Make room for a list of your skills on your resume. It’s best to combine professional and soft skills and add around 6–10 bullet points with key qualities to your resume. Start with job-related abilities, move on to interpersonal skills, and finish with computer skills.

7. Include Additional Sections in the Resume Outline

Adding 1–2 extra sections to your resume outline is always a good idea. You can use them to prove your qualifications.

Choose from the following:

  • Languages proficiency: mention the proficiency level next to the language.
  • Certifications section: add the institution and issue date or validity.
  • Associations: give additional information, such as what your responsibilities include.
  • Conferences: show the names, dates, and what you’ve done there.
  • Publications: include the titles and dates as a minimum.
  • Volunteer experience: give examples of what you’ve done to help others.
  • Personal interests: choose the ones that match your profession.

Harvard’s career experts recommend showing your interests and skills through activities. For example, saying, “Volunteered 150+ hours in the local library,” is more impactful than listing “Reading” as your hobby.

If you completed all of the steps described above, you should have a great resume outline ready to get filled in with information about your career. However, writing a professional resume isn’t super easy. If you need more support with that, check this helpful guide: How to Write a Great Resume from Start to Finish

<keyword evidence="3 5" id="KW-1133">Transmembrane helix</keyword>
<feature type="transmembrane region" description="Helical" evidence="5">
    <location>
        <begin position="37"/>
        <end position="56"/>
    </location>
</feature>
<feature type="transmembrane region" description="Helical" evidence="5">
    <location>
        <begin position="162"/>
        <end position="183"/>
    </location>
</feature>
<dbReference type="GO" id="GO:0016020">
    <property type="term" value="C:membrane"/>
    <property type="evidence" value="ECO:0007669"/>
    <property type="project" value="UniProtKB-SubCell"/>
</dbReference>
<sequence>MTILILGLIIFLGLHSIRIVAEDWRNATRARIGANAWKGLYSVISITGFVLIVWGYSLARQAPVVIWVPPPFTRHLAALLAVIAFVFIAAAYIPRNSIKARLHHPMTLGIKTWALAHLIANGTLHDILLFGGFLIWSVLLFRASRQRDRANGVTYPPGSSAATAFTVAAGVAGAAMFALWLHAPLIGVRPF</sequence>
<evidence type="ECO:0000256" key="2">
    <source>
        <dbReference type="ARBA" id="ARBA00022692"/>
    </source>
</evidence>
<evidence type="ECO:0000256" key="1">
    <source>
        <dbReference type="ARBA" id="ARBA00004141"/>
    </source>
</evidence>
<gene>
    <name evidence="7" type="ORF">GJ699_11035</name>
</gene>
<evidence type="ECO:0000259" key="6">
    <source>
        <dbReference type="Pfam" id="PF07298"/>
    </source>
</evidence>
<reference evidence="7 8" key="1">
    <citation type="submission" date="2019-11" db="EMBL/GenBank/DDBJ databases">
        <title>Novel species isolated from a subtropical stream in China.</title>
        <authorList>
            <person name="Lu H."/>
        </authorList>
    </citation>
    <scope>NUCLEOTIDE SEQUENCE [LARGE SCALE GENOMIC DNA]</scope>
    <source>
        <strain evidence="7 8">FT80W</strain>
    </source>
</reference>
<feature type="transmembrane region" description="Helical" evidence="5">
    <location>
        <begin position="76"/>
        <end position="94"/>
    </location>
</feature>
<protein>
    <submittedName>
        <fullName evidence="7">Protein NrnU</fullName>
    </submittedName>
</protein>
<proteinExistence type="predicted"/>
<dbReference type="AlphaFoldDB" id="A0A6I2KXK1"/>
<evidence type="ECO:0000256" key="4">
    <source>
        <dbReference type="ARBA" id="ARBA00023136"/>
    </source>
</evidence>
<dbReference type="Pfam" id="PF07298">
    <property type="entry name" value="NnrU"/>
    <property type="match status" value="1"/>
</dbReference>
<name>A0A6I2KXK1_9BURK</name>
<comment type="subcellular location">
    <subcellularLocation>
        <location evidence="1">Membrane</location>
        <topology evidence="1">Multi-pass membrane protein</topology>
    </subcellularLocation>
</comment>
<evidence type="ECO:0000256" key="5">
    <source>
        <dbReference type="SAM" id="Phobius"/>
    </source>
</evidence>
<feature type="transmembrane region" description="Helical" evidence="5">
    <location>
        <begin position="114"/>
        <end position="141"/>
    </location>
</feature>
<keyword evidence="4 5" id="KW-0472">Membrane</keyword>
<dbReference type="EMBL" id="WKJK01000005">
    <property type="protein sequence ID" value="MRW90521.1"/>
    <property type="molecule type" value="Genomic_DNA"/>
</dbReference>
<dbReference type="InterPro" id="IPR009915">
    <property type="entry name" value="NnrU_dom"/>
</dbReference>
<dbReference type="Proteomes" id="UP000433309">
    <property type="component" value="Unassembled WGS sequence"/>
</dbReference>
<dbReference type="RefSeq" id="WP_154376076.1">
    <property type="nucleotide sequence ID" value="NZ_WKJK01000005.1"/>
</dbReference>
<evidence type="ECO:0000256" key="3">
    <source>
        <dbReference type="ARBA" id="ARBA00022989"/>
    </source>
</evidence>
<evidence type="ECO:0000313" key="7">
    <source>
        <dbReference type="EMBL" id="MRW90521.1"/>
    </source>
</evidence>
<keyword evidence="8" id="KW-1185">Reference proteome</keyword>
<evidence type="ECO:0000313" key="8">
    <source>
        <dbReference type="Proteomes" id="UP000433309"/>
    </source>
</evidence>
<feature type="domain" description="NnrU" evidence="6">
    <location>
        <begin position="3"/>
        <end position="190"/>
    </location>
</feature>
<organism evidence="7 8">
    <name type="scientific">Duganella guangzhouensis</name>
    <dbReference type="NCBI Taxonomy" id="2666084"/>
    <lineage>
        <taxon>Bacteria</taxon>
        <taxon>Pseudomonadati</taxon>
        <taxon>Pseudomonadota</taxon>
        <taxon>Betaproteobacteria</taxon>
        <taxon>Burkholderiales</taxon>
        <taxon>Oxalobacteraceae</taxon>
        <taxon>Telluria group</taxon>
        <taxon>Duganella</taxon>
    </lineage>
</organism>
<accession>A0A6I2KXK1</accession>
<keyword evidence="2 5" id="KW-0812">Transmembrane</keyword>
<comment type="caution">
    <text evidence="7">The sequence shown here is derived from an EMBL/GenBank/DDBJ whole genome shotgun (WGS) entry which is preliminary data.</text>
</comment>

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Key Points

Need a brief reminder of the main points of this article? Here we go!

How to create a resume outline from scratch:

  1. Arrange the standard resume sections on the page.
  2. Make a resume header with your contact information.
  3. Write a resume profile highlighting your qualifications.
  4. Describe your work experience and career achievements.
  5. Add education to your resume outline.
  6. List the key skills that are relevant to the job.
  7. Select additional resume sections.

Got any questions about the basic resume outline? Need help with creating a resume outline? Maybe you’d like to share some advice for others? Let me know in the comments below!

About ResumeLab’s Editorial Process

At ResumeLab, quality is at the crux of our values, supporting our commitment to delivering top-notch career resources. The editorial team of career experts carefully reviews every article in accordance with editorial guidelines, ensuring the high quality and reliability of our content. We actively conduct original research, shedding light on the job market's intricacies and earning recognition from numerous influential news outlets. Our dedication to delivering expert career advice attracts millions of readers to our blog each year.

Roma Kończak, CPRW
Written byRoma Kończak, CPRW

Roma Kończak is a career expert and a Certified Professional Résumé Writer with a background in education and humanities. She’s passionate about personal development and helping others advance in their careers. She writes guides that simplify complex HR terminology based on thorough research and factual information.